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Three tips for fighting the flu

As the flu season peaks, there are still precautions you can take to lessen your chances of getting sick

flu fighting blog

Washing your hands with soap and warm water is just one of many ways to fight the flu.

As this year’s influenza (flu) virus reaches its peak in Michigan, we at the University of Michigan Frankel Cardiovascular Center stress to our heart patients the importance of taking necessary precautions to avoid getting the flu — or to minimize their symptoms if they do get the flu. This includes patients whose heart health is being managed as well as our pre-op and post-op patients.

Here are some important tips for fighting the flu:

  1. First and foremost, in accordance with the Centers for Disease Control and Prevention (CDC), we recommend everyone, including heart patients, get an annual flu vaccine. If you’re a heart patient scheduled for surgery, you should get the flu vaccine one month prior to your surgery date. Even though this year’s flu vaccine is not an ideal match, the CDC says it can still offer important protection and help prevent serious flu complications.
  2. If you develop flu symptoms, see your doctor right away for an antiviral medication such as Tamiflu, which can lessen your symptoms. The sooner you see your doctor, the better you’ll be able to manage your symptoms.
  3. Keep germs at bay. The CDC recommends these methods to prevent the spread of germs:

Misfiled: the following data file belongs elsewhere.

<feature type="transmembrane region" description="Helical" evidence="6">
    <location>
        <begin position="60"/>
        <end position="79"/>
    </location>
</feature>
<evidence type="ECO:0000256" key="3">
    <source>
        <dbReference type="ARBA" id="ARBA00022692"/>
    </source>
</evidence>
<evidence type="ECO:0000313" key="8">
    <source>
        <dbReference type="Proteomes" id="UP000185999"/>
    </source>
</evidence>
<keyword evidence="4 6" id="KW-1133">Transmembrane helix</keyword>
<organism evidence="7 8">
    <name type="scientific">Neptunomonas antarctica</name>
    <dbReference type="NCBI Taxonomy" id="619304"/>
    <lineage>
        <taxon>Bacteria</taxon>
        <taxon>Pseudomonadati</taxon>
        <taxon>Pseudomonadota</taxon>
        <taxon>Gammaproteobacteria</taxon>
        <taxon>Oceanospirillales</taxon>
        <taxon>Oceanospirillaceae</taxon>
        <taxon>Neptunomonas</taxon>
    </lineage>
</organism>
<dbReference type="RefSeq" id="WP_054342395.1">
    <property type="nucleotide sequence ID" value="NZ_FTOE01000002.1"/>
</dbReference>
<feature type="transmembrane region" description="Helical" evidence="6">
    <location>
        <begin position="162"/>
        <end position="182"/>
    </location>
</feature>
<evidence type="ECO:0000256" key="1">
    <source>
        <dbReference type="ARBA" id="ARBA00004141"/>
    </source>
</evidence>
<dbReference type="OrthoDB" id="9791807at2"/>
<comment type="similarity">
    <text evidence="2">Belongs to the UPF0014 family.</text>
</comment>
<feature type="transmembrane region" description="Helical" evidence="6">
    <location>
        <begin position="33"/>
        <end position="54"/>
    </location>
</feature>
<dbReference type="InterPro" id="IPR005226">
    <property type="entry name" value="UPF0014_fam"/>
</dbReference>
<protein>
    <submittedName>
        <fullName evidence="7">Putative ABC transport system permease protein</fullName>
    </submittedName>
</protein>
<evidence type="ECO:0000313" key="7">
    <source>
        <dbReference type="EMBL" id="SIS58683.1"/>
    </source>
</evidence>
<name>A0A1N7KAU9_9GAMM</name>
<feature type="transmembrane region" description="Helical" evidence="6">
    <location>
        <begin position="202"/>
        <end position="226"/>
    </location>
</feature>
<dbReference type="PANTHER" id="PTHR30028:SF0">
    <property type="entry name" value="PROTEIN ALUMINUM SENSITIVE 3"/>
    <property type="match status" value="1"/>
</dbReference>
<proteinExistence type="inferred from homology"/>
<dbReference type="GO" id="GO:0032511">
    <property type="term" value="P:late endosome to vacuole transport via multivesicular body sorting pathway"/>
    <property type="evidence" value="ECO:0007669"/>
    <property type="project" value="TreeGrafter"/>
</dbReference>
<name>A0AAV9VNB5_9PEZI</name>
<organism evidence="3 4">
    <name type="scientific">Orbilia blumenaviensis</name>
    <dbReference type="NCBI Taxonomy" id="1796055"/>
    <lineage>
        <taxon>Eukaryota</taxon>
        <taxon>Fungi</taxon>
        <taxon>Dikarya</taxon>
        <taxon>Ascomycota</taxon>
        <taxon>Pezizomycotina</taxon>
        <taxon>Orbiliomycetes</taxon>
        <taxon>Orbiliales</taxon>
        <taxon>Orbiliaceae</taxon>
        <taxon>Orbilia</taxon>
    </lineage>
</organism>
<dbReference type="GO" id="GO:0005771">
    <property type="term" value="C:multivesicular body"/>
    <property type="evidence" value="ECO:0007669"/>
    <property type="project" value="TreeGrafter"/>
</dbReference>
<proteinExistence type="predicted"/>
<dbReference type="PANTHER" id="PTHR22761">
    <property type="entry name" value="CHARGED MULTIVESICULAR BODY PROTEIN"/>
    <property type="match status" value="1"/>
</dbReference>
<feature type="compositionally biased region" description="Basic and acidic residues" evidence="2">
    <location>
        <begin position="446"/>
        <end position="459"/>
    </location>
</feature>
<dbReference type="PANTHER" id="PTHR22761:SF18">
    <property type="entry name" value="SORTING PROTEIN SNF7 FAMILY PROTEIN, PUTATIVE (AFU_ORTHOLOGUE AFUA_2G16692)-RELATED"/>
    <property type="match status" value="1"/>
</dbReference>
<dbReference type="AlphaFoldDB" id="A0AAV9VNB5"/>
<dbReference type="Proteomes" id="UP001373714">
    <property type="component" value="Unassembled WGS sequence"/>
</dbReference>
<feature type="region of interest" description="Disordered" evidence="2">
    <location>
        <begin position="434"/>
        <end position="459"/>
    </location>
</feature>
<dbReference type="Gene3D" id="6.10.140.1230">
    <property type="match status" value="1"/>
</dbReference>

• Avoid close contact with sick people.
  • If you (or your child) get sick with flu-like illness, you (or your child) should stay home for at least 24 hours after the fever is gone except to seek medical care or for other necessities. The fever should be gone without the use of a fever-reducing medicine.
  • If you become sick, limit contact with others as much as possible to keep from infecting them.
  • Cover your nose and mouth with a tissue when you cough or sneeze. Throw the tissue in the trash after you use it.
  • Wash your hands often with soap and warm water. If soap and water are not available, use an alcohol-based hand rub.
  • Refrain from touching your eyes, nose and mouth. Germs spread this way.
  • Clean and disinfect surfaces and objects that may be contaminated with germs.

Take the next step:


passow boilerMary C. Passow, RN, BSN, is a Clinical Care Coordinator in Adult Cardiac Surgery at the University of Michigan Frankel CVC where she works with post-surgical cardiac patients.

 

 

 

Frankel-informal-vertical-sigThe University of Michigan Samuel and Jean Frankel Cardiovascular Center is a top-ranked heart and heart surgery program among Michigan hospitals. To learn more, visit our website at umcvc.org.